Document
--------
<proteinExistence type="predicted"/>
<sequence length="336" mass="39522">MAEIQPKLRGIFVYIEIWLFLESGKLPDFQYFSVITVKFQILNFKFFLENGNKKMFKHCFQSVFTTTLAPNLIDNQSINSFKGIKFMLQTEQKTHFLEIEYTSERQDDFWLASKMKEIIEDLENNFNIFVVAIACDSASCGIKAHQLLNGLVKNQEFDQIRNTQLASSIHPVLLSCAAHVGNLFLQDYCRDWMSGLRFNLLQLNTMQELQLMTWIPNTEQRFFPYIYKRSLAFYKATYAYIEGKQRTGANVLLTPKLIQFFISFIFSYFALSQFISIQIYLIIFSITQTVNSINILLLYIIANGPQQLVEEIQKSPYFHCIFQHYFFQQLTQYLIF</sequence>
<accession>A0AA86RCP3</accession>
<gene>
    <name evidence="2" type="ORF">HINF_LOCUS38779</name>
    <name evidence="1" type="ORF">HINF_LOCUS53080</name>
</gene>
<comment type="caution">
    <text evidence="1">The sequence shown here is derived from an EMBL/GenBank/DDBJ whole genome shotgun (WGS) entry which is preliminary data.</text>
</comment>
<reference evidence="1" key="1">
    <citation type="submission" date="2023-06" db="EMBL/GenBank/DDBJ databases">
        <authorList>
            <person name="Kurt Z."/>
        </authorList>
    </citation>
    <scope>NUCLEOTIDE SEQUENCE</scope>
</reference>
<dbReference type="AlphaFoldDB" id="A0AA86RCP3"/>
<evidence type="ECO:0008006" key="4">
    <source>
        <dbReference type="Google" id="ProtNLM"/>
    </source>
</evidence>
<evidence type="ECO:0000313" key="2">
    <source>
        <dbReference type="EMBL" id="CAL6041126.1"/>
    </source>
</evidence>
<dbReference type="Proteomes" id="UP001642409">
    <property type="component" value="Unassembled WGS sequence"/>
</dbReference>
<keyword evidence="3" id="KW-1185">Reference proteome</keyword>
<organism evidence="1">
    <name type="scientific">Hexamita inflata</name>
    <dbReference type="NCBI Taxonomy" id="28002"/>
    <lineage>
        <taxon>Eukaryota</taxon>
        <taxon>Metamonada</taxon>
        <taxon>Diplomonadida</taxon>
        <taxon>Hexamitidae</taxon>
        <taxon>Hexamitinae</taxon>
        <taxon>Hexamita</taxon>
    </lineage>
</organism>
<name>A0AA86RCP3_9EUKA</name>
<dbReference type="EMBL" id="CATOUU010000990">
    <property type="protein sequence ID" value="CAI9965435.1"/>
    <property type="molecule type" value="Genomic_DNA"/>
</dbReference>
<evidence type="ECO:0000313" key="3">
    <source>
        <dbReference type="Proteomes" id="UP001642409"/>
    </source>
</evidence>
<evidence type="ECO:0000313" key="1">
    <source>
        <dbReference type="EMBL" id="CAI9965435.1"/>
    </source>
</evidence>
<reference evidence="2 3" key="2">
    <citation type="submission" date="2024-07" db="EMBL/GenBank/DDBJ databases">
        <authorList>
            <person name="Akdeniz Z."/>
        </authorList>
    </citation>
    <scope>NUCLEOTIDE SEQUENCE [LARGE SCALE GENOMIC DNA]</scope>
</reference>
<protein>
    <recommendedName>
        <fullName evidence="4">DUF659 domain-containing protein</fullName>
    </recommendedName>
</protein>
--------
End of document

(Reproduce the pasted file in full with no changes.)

<proteinExistence type="predicted"/>
<sequence length="336" mass="39522">MAEIQPKLRGIFVYIEIWLFLESGKLPDFQYFSVITVKFQILNFKFFLENGNKKMFKHCFQSVFTTTLAPNLIDNQSINSFKGIKFMLQTEQKTHFLEIEYTSERQDDFWLASKMKEIIEDLENNFNIFVVAIACDSASCGIKAHQLLNGLVKNQEFDQIRNTQLASSIHPVLLSCAAHVGNLFLQDYCRDWMSGLRFNLLQLNTMQELQLMTWIPNTEQRFFPYIYKRSLAFYKATYAYIEGKQRTGANVLLTPKLIQFFISFIFSYFALSQFISIQIYLIIFSITQTVNSINILLLYIIANGPQQLVEEIQKSPYFHCIFQHYFFQQLTQYLIF</sequence>
<accession>A0AA86RCP3</accession>
<gene>
    <name evidence="2" type="ORF">HINF_LOCUS38779</name>
    <name evidence="1" type="ORF">HINF_LOCUS53080</name>
</gene>
<comment type="caution">
    <text evidence="1">The sequence shown here is derived from an EMBL/GenBank/DDBJ whole genome shotgun (WGS) entry which is preliminary data.</text>
</comment>
<reference evidence="1" key="1">
    <citation type="submission" date="2023-06" db="EMBL/GenBank/DDBJ databases">
        <authorList>
            <person name="Kurt Z."/>
        </authorList>
    </citation>
    <scope>NUCLEOTIDE SEQUENCE</scope>
</reference>
<dbReference type="AlphaFoldDB" id="A0AA86RCP3"/>
<evidence type="ECO:0008006" key="4">
    <source>
        <dbReference type="Google" id="ProtNLM"/>
    </source>
</evidence>
<evidence type="ECO:0000313" key="2">
    <source>
        <dbReference type="EMBL" id="CAL6041126.1"/>
    </source>
</evidence>
<dbReference type="Proteomes" id="UP001642409">
    <property type="component" value="Unassembled WGS sequence"/>
</dbReference>
<keyword evidence="3" id="KW-1185">Reference proteome</keyword>
<organism evidence="1">
    <name type="scientific">Hexamita inflata</name>
    <dbReference type="NCBI Taxonomy" id="28002"/>
    <lineage>
        <taxon>Eukaryota</taxon>
        <taxon>Metamonada</taxon>
        <taxon>Diplomonadida</taxon>
        <taxon>Hexamitidae</taxon>
        <taxon>Hexamitinae</taxon>
        <taxon>Hexamita</taxon>
    </lineage>
</organism>
<name>A0AA86RCP3_9EUKA</name>
<dbReference type="EMBL" id="CATOUU010000990">
    <property type="protein sequence ID" value="CAI9965435.1"/>
    <property type="molecule type" value="Genomic_DNA"/>
</dbReference>
<evidence type="ECO:0000313" key="3">
    <source>
        <dbReference type="Proteomes" id="UP001642409"/>
    </source>
</evidence>
<evidence type="ECO:0000313" key="1">
    <source>
        <dbReference type="EMBL" id="CAI9965435.1"/>
    </source>
</evidence>
<reference evidence="2 3" key="2">
    <citation type="submission" date="2024-07" db="EMBL/GenBank/DDBJ databases">
        <authorList>
            <person name="Akdeniz Z."/>
        </authorList>
    </citation>
    <scope>NUCLEOTIDE SEQUENCE [LARGE SCALE GENOMIC DNA]</scope>
</reference>
<protein>
    <recommendedName>
        <fullName evidence="4">DUF659 domain-containing protein</fullName>
    </recommendedName>
</protein>